Since I grew up in a household with two parents who are college graduates, and even two grandparents who had graduated from college, the idea of attending college was never seen as a unique opportunity, but rather as a necessary part of my future. I’m not going to complain about growing up with parents who valued the pursuit of knowledge, but it certainly never exposed me to the mindset that maybe college is not the best option for everyone after high school. Today, there is a huge debate over if the price of college is really worth it in the end, with the high cost of tuition and the number of people who just aren’t prepared for the demands that college has to offer. And on the other side, some say that college is a necessity not just in one’s
It seems that the ultimate function of a high school student is to get their diploma and then go straight into the workforce. The mindset behind this has people questioning “Is a College worth it?”In today’s society a college education is vital to live a sustainable life in America. Many people would subject to that statement, but yet they’re stuck at a low paying job living from paycheck to paycheck struggling to support their family. Although most people have argued that a college education is meaningless but with closer examination shows that a college education is the key to opening the door to success.
Many people dream of finishing college for the possibility of attaining a great career with wonderful wages. Nowadays, however, people are more concerned with the amount of debt they will gain after attending college. This money problem skews people 's opinion of going to college, and they try to avoid being in debt as much as possible. As a result, more people steer away from the college life and enter into the work force without a degree. These people, however, do not understand that the college experience, knowledge, and the degree they gain are worth any amounts of money. College education is priceless.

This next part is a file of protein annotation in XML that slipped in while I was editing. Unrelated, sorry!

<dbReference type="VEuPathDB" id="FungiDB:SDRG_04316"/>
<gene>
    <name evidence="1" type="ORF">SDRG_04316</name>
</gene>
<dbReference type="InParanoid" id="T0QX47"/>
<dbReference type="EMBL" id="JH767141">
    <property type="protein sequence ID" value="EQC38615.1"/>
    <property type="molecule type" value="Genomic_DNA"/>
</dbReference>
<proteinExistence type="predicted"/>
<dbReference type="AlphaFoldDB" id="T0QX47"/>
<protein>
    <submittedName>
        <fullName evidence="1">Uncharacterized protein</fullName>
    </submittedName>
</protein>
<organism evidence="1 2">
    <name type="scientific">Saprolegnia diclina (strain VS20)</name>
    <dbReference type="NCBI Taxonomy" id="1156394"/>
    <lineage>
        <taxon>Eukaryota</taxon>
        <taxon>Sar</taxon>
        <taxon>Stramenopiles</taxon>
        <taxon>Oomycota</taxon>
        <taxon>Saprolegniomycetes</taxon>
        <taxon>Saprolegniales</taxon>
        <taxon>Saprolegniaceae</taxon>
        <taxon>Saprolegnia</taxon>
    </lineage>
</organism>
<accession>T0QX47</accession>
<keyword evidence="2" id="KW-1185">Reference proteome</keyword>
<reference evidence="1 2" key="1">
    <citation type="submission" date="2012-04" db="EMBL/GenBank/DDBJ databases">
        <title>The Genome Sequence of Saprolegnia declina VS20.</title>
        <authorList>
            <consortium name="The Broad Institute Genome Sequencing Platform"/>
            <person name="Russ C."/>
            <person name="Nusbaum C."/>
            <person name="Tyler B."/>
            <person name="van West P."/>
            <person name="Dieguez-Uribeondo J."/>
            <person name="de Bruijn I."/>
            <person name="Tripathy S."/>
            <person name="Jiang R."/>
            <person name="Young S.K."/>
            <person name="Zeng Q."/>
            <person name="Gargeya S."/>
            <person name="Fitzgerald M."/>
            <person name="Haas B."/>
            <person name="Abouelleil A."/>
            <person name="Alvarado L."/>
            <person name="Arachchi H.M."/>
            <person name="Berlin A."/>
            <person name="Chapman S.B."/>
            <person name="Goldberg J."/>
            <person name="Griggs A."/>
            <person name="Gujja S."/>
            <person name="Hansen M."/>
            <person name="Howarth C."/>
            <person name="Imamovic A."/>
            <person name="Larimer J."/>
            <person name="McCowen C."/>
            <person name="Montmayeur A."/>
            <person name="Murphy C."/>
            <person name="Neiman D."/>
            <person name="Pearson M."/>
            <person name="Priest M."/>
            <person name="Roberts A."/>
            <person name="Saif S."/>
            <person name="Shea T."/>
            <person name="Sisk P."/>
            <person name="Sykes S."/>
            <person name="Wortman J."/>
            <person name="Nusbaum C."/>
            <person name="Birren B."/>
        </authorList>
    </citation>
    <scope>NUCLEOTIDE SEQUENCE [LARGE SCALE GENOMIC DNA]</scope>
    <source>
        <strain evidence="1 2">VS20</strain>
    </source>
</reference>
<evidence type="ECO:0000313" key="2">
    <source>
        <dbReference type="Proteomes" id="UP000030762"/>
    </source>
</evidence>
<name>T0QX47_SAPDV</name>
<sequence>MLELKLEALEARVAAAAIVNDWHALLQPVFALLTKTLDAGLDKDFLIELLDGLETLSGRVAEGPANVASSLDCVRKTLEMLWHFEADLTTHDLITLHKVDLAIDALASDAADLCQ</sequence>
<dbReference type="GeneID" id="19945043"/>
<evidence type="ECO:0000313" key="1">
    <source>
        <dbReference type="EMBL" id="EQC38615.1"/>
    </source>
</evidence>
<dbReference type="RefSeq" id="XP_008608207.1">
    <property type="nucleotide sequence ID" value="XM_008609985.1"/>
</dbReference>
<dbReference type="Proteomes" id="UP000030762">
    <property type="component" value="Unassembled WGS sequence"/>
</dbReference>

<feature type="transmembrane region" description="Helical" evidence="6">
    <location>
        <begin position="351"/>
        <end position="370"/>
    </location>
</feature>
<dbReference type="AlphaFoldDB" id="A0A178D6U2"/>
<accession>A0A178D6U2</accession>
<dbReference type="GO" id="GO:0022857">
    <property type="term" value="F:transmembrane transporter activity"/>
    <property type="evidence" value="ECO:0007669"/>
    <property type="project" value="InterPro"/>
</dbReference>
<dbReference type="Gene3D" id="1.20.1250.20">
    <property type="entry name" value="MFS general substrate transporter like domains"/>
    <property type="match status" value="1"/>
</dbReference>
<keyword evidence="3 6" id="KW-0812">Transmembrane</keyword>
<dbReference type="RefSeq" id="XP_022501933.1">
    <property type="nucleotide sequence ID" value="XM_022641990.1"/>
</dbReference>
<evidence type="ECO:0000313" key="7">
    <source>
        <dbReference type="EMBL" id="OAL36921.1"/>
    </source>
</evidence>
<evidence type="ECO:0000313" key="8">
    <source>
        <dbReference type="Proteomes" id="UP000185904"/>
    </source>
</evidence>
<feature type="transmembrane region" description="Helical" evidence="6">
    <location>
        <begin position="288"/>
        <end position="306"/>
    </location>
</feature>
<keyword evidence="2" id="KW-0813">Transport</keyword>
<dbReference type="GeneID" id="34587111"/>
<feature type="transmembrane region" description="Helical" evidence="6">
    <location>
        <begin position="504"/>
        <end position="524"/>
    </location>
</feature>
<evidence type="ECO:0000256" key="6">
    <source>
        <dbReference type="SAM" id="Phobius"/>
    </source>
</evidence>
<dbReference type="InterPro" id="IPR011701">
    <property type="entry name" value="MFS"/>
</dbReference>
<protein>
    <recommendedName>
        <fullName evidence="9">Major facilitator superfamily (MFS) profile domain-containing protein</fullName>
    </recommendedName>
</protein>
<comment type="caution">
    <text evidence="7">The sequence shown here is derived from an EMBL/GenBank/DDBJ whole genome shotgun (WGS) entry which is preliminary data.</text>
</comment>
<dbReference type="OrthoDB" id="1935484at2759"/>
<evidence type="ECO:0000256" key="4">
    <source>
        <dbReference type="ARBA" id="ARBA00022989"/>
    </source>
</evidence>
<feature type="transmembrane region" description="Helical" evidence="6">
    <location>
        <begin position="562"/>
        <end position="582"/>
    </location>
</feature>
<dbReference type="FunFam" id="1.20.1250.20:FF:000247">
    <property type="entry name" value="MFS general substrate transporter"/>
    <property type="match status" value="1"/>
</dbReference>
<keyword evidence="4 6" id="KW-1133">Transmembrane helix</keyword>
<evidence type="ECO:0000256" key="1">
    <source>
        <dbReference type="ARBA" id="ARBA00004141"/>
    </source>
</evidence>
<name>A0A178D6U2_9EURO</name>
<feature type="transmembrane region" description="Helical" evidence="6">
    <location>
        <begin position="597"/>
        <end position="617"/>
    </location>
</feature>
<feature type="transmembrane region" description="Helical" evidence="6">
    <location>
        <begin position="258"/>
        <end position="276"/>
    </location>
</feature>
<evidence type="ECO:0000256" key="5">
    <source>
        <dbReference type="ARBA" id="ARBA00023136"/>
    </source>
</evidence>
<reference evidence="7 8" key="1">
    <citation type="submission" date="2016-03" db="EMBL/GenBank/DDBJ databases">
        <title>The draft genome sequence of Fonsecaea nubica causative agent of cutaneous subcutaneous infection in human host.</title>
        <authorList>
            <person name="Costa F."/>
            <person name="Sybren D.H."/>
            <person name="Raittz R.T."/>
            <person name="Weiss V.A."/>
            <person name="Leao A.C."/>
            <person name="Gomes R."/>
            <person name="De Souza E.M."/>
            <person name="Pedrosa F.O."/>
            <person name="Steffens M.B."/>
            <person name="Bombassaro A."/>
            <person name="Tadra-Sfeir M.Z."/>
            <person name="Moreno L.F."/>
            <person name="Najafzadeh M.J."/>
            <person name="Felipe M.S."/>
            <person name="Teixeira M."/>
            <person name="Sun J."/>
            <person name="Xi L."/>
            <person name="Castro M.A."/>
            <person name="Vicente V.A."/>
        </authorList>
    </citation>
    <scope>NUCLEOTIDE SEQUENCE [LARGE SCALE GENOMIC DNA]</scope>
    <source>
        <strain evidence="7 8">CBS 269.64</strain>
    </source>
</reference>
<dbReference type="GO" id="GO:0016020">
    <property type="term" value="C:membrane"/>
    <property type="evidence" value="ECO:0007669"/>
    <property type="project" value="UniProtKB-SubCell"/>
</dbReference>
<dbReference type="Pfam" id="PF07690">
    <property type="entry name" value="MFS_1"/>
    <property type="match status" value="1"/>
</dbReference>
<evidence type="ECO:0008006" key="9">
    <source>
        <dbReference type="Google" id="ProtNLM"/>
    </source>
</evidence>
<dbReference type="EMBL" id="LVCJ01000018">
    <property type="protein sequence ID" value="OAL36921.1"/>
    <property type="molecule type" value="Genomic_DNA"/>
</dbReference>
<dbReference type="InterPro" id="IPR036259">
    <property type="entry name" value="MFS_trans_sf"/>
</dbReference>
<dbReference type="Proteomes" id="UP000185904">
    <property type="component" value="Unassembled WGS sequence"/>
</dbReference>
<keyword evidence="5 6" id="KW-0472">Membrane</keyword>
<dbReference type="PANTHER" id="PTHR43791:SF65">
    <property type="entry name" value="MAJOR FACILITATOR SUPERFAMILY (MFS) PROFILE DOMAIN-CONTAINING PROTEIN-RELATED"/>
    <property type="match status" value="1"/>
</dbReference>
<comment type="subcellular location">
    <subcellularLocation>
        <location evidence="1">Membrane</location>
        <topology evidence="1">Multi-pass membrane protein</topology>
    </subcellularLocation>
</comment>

Brent Staples, “Why Colleges Shower Their Students With A’s”
In his essay, "Why Colleges Shower Their Students With A’s,” Staples claims that student grades are increasing for the wrong reasons, causing college degrees to become meaningless. Staples provides evidence that average grades have increased significantly over the last several decades, but claims that it is not because students are working harder. The real explanation for grade inflation, he argues, is the effect of grades on both students and their professors.
Going to college gives students the chance to step out of their comfort zone, try new things, and discover who they are while pursuing a degree that may, or may not, interest them. In today’s world if a student drops out of college society assumes they are unintelligent, while in reality they could have come to the realization that being amazing at a trade job is better than being mediocre at a desk job. There has to be a way for students to want to finish college and find what they are learning interesting. If something doesn’t change, the system of postsecondary education will become a thing of the